Caroline Hoisington | Canberra Times, 15 September 2012

CPD fellow makes a convincing economic case against the supertrawler FV Margiris and other ‘floating factories’

While arguments against the unsustainable fishing operations of supertrawlers like the Margiris have, predictably, been based on environmental grounds, comparatively little analysis is given to why supertrawlers are also bad news for our economy.  CPD Fellow Caroline Hoisington draws on her expertise as a marine economist to add a fiscal dimension to the debate by citing the fishing communities of West Africa and the South Pacific that welcomed supertrawlers, only to have their fish stocks dramatically depleted, to the detriment of  local industry.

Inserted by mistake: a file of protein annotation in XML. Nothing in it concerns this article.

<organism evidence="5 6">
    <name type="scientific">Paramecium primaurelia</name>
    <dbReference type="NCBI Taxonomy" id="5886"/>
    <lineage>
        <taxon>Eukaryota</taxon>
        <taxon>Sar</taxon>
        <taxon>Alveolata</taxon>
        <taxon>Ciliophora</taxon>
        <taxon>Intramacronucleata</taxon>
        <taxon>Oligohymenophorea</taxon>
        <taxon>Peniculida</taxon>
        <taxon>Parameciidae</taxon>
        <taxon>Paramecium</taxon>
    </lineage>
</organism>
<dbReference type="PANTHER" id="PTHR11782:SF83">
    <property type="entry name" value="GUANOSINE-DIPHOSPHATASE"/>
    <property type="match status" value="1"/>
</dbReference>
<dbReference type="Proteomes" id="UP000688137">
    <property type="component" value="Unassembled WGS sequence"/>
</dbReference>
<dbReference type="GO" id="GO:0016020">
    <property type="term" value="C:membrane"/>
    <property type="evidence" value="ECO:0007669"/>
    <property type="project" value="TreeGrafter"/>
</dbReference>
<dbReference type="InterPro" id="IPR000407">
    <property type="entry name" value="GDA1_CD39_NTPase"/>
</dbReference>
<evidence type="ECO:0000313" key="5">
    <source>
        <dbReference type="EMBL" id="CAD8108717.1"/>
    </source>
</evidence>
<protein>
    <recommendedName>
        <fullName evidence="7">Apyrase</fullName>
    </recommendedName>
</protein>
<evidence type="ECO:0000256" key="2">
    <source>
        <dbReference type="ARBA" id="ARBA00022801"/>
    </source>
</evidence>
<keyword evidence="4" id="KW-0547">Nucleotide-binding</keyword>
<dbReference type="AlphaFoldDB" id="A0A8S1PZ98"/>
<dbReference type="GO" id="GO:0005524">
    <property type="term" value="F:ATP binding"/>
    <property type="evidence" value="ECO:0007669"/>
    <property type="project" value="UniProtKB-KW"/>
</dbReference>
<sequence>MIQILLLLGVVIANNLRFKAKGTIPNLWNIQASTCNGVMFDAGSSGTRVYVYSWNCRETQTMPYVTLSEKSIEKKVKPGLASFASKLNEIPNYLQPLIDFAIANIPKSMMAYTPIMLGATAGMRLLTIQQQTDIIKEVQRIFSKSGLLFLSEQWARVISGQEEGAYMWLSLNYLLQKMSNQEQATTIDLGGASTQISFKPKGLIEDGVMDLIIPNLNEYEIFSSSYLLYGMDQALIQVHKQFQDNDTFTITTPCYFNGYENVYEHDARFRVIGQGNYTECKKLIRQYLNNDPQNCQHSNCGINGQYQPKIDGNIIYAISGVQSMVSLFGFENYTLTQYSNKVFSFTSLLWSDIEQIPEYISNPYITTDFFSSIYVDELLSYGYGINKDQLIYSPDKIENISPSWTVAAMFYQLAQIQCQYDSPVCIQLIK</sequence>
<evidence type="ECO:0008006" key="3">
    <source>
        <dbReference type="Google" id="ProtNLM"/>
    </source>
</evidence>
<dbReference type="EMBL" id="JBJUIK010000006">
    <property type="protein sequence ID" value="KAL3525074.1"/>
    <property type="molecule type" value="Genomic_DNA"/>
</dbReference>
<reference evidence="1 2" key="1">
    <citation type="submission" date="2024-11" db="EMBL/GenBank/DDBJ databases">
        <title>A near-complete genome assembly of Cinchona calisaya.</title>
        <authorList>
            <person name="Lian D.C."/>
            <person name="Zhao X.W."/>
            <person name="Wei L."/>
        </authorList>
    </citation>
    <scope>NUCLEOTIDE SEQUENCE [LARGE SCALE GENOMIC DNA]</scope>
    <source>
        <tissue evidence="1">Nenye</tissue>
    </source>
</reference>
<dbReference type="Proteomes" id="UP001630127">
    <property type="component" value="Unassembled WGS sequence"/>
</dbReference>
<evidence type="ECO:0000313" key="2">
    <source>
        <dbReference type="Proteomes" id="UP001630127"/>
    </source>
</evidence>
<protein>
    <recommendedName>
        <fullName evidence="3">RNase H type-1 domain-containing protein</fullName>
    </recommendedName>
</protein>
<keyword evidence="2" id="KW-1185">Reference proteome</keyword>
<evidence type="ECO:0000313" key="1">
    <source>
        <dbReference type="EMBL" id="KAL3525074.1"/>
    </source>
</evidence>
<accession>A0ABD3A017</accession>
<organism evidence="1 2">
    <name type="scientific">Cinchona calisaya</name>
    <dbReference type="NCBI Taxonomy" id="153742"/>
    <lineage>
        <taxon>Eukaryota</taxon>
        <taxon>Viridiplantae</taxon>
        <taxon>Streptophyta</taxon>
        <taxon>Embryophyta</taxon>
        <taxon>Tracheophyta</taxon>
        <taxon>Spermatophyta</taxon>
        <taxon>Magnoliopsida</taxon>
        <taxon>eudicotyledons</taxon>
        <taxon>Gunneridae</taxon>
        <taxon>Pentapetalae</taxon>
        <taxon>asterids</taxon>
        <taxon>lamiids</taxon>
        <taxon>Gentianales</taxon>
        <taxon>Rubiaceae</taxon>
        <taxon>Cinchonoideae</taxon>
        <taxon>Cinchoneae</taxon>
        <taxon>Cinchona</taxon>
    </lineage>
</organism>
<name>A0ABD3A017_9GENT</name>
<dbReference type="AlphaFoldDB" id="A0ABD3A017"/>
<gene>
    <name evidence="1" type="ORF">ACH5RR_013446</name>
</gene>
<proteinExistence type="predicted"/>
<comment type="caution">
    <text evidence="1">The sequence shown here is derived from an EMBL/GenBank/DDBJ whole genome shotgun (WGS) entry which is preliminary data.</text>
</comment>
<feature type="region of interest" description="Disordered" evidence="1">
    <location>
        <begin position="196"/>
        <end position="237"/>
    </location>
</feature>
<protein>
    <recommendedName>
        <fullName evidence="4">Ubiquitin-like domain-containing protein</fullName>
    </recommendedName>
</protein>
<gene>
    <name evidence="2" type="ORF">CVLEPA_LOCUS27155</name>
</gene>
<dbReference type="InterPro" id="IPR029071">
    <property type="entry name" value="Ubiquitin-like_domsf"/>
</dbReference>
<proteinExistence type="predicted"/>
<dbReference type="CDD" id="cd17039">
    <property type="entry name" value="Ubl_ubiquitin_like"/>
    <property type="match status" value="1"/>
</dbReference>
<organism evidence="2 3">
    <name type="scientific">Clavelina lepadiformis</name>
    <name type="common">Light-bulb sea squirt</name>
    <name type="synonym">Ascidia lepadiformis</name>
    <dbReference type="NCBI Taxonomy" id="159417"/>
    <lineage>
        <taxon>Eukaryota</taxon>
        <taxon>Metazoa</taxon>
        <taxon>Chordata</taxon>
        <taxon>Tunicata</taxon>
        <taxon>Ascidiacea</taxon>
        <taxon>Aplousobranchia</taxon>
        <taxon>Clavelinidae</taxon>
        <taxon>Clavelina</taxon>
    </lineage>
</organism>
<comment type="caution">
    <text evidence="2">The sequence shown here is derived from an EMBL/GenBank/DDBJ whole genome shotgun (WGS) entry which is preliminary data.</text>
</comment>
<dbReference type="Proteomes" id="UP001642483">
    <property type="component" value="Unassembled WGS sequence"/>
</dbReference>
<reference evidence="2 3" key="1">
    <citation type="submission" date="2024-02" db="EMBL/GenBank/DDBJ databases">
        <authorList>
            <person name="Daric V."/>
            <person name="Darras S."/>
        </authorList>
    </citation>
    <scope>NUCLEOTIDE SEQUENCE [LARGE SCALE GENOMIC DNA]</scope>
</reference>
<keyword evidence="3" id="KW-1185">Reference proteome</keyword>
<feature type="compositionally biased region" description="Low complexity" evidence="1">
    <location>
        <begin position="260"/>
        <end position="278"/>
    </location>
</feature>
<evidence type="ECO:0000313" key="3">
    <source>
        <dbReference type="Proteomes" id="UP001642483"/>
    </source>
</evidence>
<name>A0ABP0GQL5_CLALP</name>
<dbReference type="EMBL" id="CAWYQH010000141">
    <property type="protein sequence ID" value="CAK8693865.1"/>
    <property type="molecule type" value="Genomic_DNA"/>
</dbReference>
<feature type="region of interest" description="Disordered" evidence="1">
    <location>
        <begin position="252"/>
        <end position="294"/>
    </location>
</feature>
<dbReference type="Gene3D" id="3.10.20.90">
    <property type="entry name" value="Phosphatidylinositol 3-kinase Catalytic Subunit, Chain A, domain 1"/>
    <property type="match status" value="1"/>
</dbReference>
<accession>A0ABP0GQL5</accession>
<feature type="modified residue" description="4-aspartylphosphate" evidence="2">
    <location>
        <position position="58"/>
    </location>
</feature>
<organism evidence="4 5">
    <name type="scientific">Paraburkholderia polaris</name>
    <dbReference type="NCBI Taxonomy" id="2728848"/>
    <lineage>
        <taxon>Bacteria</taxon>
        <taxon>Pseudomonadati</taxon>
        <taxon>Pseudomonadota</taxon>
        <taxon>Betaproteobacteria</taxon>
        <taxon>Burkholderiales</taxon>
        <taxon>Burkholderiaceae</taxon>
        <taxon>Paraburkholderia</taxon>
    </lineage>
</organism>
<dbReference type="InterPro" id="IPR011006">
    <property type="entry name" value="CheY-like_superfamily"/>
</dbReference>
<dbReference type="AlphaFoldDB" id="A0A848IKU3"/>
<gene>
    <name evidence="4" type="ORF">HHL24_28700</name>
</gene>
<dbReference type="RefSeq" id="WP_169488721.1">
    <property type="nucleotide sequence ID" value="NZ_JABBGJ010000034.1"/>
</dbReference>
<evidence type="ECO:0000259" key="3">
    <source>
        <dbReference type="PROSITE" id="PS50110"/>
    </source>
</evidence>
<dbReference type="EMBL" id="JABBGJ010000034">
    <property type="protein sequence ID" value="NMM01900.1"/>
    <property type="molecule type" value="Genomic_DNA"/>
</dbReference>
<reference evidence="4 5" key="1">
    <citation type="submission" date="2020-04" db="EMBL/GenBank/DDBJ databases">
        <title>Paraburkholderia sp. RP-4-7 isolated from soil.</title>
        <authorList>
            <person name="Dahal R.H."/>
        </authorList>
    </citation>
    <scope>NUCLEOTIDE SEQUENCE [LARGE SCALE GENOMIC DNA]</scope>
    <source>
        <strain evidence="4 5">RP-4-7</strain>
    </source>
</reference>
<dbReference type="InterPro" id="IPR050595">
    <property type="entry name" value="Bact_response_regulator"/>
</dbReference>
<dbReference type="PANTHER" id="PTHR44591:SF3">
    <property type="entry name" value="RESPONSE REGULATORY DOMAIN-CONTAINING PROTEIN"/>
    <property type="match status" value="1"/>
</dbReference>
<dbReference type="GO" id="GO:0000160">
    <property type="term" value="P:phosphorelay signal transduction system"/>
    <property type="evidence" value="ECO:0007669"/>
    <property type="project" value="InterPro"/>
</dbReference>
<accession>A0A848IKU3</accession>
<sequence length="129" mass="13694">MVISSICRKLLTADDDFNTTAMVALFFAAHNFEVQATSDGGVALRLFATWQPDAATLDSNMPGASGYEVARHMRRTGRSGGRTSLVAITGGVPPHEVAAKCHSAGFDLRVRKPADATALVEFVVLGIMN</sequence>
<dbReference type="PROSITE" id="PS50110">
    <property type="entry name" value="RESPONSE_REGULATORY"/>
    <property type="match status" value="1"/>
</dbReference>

“When a trawler like Margiris comes to waters like Australia’s to scoop up low-value feed fish, it suggests that its business model is on the way out.”

With its track record for devastating fishing communities, and destabilising the biodiversity of local marine life, media scrutiny of the supertrawler’s presence and the consequent public outcry has seen the government impose a 2-year ban on the Margiris.  But when this ban expires, the compelling economic arguments against supertrawlers should not be forgotten.


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